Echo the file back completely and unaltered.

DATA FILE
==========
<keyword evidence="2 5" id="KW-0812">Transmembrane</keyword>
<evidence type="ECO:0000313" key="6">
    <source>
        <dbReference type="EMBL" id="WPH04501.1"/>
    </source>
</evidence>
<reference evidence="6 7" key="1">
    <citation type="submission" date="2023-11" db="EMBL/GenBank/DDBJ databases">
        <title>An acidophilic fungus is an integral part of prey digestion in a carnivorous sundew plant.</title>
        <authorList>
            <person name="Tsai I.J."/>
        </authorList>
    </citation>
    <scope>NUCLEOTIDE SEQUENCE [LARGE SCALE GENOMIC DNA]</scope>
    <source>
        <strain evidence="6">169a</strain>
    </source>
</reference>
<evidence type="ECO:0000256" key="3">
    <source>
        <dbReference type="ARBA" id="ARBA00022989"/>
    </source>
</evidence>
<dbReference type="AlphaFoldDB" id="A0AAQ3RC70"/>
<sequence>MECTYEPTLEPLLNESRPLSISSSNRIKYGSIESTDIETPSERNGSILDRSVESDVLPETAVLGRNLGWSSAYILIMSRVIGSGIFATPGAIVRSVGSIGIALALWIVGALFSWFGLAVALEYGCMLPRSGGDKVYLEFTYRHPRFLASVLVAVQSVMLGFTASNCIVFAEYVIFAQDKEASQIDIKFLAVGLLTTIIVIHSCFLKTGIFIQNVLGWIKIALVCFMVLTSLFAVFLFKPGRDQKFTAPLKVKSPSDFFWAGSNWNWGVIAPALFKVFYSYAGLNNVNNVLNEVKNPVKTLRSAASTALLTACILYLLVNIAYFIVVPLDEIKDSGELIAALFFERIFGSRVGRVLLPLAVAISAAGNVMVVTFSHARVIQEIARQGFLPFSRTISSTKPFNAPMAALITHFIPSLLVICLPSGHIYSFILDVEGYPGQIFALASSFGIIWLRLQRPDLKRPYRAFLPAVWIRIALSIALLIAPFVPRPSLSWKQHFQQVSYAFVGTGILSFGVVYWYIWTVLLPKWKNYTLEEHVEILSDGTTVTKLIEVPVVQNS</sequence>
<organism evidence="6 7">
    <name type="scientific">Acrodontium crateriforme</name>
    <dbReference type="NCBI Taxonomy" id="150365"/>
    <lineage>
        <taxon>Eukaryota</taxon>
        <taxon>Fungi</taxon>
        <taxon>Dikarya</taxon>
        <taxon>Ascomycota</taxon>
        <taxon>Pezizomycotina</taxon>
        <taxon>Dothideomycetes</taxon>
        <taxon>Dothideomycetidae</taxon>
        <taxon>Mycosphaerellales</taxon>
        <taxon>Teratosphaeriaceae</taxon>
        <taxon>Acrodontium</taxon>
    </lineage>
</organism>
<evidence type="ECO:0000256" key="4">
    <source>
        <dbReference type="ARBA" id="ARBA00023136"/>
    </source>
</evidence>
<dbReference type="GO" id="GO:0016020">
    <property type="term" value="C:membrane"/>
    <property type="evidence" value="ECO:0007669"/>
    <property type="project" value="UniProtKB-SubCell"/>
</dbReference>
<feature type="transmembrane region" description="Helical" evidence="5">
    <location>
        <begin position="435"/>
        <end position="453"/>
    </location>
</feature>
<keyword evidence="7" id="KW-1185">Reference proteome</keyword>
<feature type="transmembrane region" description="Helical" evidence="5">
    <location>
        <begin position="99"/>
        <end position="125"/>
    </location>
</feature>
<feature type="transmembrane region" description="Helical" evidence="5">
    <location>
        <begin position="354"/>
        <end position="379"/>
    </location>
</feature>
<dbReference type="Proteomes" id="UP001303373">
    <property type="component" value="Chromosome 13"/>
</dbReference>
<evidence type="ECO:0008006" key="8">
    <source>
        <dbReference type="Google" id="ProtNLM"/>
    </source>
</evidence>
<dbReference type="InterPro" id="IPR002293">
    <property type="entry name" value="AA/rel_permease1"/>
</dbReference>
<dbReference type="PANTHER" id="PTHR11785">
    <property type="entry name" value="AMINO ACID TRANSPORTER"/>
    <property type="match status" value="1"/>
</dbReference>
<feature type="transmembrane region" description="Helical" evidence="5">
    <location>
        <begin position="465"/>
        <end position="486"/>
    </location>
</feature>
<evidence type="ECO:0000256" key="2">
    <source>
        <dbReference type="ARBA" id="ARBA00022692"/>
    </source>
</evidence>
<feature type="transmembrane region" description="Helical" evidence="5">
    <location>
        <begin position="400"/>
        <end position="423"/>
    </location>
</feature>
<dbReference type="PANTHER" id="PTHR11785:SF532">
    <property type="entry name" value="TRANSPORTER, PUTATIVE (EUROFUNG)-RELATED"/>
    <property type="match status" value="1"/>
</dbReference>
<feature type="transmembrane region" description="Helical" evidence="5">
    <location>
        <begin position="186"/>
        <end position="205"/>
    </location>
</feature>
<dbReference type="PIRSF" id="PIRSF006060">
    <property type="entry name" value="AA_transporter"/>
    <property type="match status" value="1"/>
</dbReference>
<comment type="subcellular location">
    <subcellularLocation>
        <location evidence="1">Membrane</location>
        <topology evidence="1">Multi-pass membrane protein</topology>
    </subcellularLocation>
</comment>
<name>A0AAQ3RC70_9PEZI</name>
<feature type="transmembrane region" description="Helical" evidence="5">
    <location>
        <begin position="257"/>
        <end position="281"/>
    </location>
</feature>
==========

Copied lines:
<keyword evidence="2 5" id="KW-0812">Transmembrane</keyword>
<evidence type="ECO:0000313" key="6">
    <source>
        <dbReference type="EMBL" id="WPH04501.1"/>
    </source>
</evidence>
<reference evidence="6 7" key="1">
    <citation type="submission" date="2023-11" db="EMBL/GenBank/DDBJ databases">
        <title>An acidophilic fungus is an integral part of prey digestion in a carnivorous sundew plant.</title>
        <authorList>
            <person name="Tsai I.J."/>
        </authorList>
    </citation>
    <scope>NUCLEOTIDE SEQUENCE [LARGE SCALE GENOMIC DNA]</scope>
    <source>
        <strain evidence="6">169a</strain>
    </source>
</reference>
<evidence type="ECO:0000256" key="3">
    <source>
        <dbReference type="ARBA" id="ARBA00022989"/>
    </source>
</evidence>
<dbReference type="AlphaFoldDB" id="A0AAQ3RC70"/>
<sequence>MECTYEPTLEPLLNESRPLSISSSNRIKYGSIESTDIETPSERNGSILDRSVESDVLPETAVLGRNLGWSSAYILIMSRVIGSGIFATPGAIVRSVGSIGIALALWIVGALFSWFGLAVALEYGCMLPRSGGDKVYLEFTYRHPRFLASVLVAVQSVMLGFTASNCIVFAEYVIFAQDKEASQIDIKFLAVGLLTTIIVIHSCFLKTGIFIQNVLGWIKIALVCFMVLTSLFAVFLFKPGRDQKFTAPLKVKSPSDFFWAGSNWNWGVIAPALFKVFYSYAGLNNVNNVLNEVKNPVKTLRSAASTALLTACILYLLVNIAYFIVVPLDEIKDSGELIAALFFERIFGSRVGRVLLPLAVAISAAGNVMVVTFSHARVIQEIARQGFLPFSRTISSTKPFNAPMAALITHFIPSLLVICLPSGHIYSFILDVEGYPGQIFALASSFGIIWLRLQRPDLKRPYRAFLPAVWIRIALSIALLIAPFVPRPSLSWKQHFQQVSYAFVGTGILSFGVVYWYIWTVLLPKWKNYTLEEHVEILSDGTTVTKLIEVPVVQNS</sequence>
<organism evidence="6 7">
    <name type="scientific">Acrodontium crateriforme</name>
    <dbReference type="NCBI Taxonomy" id="150365"/>
    <lineage>
        <taxon>Eukaryota</taxon>
        <taxon>Fungi</taxon>
        <taxon>Dikarya</taxon>
        <taxon>Ascomycota</taxon>
        <taxon>Pezizomycotina</taxon>
        <taxon>Dothideomycetes</taxon>
        <taxon>Dothideomycetidae</taxon>
        <taxon>Mycosphaerellales</taxon>
        <taxon>Teratosphaeriaceae</taxon>
        <taxon>Acrodontium</taxon>
    </lineage>
</organism>
<evidence type="ECO:0000256" key="4">
    <source>
        <dbReference type="ARBA" id="ARBA00023136"/>
    </source>
</evidence>
<dbReference type="GO" id="GO:0016020">
    <property type="term" value="C:membrane"/>
    <property type="evidence" value="ECO:0007669"/>
    <property type="project" value="UniProtKB-SubCell"/>
</dbReference>
<feature type="transmembrane region" description="Helical" evidence="5">
    <location>
        <begin position="435"/>
        <end position="453"/>
    </location>
</feature>
<keyword evidence="7" id="KW-1185">Reference proteome</keyword>
<feature type="transmembrane region" description="Helical" evidence="5">
    <location>
        <begin position="99"/>
        <end position="125"/>
    </location>
</feature>
<feature type="transmembrane region" description="Helical" evidence="5">
    <location>
        <begin position="354"/>
        <end position="379"/>
    </location>
</feature>
<dbReference type="Proteomes" id="UP001303373">
    <property type="component" value="Chromosome 13"/>
</dbReference>
<evidence type="ECO:0008006" key="8">
    <source>
        <dbReference type="Google" id="ProtNLM"/>
    </source>
</evidence>
<dbReference type="InterPro" id="IPR002293">
    <property type="entry name" value="AA/rel_permease1"/>
</dbReference>
<dbReference type="PANTHER" id="PTHR11785">
    <property type="entry name" value="AMINO ACID TRANSPORTER"/>
    <property type="match status" value="1"/>
</dbReference>
<feature type="transmembrane region" description="Helical" evidence="5">
    <location>
        <begin position="465"/>
        <end position="486"/>
    </location>
</feature>
<evidence type="ECO:0000256" key="2">
    <source>
        <dbReference type="ARBA" id="ARBA00022692"/>
    </source>
</evidence>
<feature type="transmembrane region" description="Helical" evidence="5">
    <location>
        <begin position="400"/>
        <end position="423"/>
    </location>
</feature>
<dbReference type="PANTHER" id="PTHR11785:SF532">
    <property type="entry name" value="TRANSPORTER, PUTATIVE (EUROFUNG)-RELATED"/>
    <property type="match status" value="1"/>
</dbReference>
<feature type="transmembrane region" description="Helical" evidence="5">
    <location>
        <begin position="186"/>
        <end position="205"/>
    </location>
</feature>
<dbReference type="PIRSF" id="PIRSF006060">
    <property type="entry name" value="AA_transporter"/>
    <property type="match status" value="1"/>
</dbReference>
<comment type="subcellular location">
    <subcellularLocation>
        <location evidence="1">Membrane</location>
        <topology evidence="1">Multi-pass membrane protein</topology>
    </subcellularLocation>
</comment>
<name>A0AAQ3RC70_9PEZI</name>
<feature type="transmembrane region" description="Helical" evidence="5">
    <location>
        <begin position="257"/>
        <end position="281"/>
    </location>
</feature>